Excerpt from Sessional Papers, Vol. 12: Part IV., First Session of the Fourth Legislature of the Province of Ontario; Session 1880
The effect of this mode of treating Bailiff 's fees is now apparent in very many offices is very satisfactory to suitors, but there are officers that don't properly appreciate it and would apparently rather continue in the old and easy course. If Clerks would view this matter as it reﬂects upon themselves, they would at once see the necessity of it as the means of enabling them to establish their characters for promptness and punctuality, and. Thus raise their Courts in public esteem. To this end every Clerk should be perfectly in dependent of his Bailiff, there should be no complication of accounts between them, and the Bailiff should receive his fees from the Clerk regularly at fixed dates, or on the return of each process on which he may be entitled to a fee.
Clerks should also remember that suitors as a general thing look to them to see that the executive work of the Court is fully carried out, and if there is a failure or improper delay by the Bailiff the party aggrieved will reﬂect upon the Clerk at once, and in very many of the cases brought under my notice this is as it should be. I can very well under stand that Clerks dislike very much to complain of the conduct of the Bailiffs, but no Clerk from any sentiment of this kind should permit a Bailiff to go on from day to day in the habitual neglect of his duties without calling the J udge's attention to his conduct, for by so doing he suffers in his character and in his pocket, and I think, if in defence of these, and also in the interest of suitors, he makes a formal complaint against a Bailiff, he does his duty only. But in fact there need be but few complaints against Bailiffs if Clerks will do their duty fully towards the Bailiff and treat him as the law requires, for it must be remembered that no Bailiff can afford to pursue a course that causes the forfeiture of his fees. I look to this duty of the Clerk in taxing the Bailiﬂ's fees, and also retaining the same, if forfeited, as the means of preventing a very large proportion of the offences now complained of, and I therefore avail myself of every opportunity of impressing this duty upon every Clerk, and during the year that is past this practice has been very much extended and has been attended with beneficial results.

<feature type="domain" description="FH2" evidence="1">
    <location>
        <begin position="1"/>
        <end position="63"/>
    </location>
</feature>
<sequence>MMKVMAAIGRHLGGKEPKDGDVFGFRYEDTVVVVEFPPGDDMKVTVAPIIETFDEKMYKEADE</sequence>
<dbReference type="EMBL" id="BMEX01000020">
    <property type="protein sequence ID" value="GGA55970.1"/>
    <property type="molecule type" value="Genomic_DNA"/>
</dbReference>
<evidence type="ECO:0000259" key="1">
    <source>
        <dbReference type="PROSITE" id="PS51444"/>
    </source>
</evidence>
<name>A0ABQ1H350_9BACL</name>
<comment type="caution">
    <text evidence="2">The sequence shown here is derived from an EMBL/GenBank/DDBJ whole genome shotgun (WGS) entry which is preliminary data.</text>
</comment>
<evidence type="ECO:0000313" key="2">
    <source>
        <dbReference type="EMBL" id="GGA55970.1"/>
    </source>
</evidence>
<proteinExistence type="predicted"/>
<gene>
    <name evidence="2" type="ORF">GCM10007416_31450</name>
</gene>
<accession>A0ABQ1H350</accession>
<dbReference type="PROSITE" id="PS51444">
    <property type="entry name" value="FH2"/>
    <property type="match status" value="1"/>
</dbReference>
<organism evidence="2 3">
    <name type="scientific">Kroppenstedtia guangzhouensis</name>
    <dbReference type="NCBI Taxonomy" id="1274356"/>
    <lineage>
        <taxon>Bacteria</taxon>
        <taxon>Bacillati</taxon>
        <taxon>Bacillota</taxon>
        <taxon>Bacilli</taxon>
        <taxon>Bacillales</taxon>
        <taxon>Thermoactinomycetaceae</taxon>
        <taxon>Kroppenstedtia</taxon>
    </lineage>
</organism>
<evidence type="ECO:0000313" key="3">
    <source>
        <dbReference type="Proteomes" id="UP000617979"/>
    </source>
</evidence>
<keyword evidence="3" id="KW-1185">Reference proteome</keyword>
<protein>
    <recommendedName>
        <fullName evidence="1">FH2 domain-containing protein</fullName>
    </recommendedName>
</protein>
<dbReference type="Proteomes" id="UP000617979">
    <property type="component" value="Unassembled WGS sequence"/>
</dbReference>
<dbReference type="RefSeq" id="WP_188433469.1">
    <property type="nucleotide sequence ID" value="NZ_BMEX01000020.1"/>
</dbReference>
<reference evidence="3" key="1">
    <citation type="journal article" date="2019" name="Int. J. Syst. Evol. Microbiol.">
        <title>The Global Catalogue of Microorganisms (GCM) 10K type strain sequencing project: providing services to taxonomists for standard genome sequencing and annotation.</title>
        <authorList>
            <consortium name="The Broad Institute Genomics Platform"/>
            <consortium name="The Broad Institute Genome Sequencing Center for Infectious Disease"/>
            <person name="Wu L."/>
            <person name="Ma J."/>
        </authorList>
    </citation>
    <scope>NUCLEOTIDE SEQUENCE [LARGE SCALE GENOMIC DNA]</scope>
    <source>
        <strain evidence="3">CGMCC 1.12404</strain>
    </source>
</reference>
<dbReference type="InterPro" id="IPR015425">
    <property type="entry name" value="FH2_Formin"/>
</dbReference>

About the Publisher
Forgotten Books publishes hundreds of thousands of rare and classic books. Find more at www.forgottenbooks.com
This book is a reproduction of an important historical work. Forgotten Books uses state-of-the-art technology to digitally reconstruct the work, preserving the original format whilst repairing imperfections present in the aged copy. In rare cases, an imperfection in the original, such as a blemish or missing page, may be replicated in our edition. We do, however, repair the vast majority of imperfections successfully; any imperfections that remain are intentionally left to preserve the state of such historical works.show more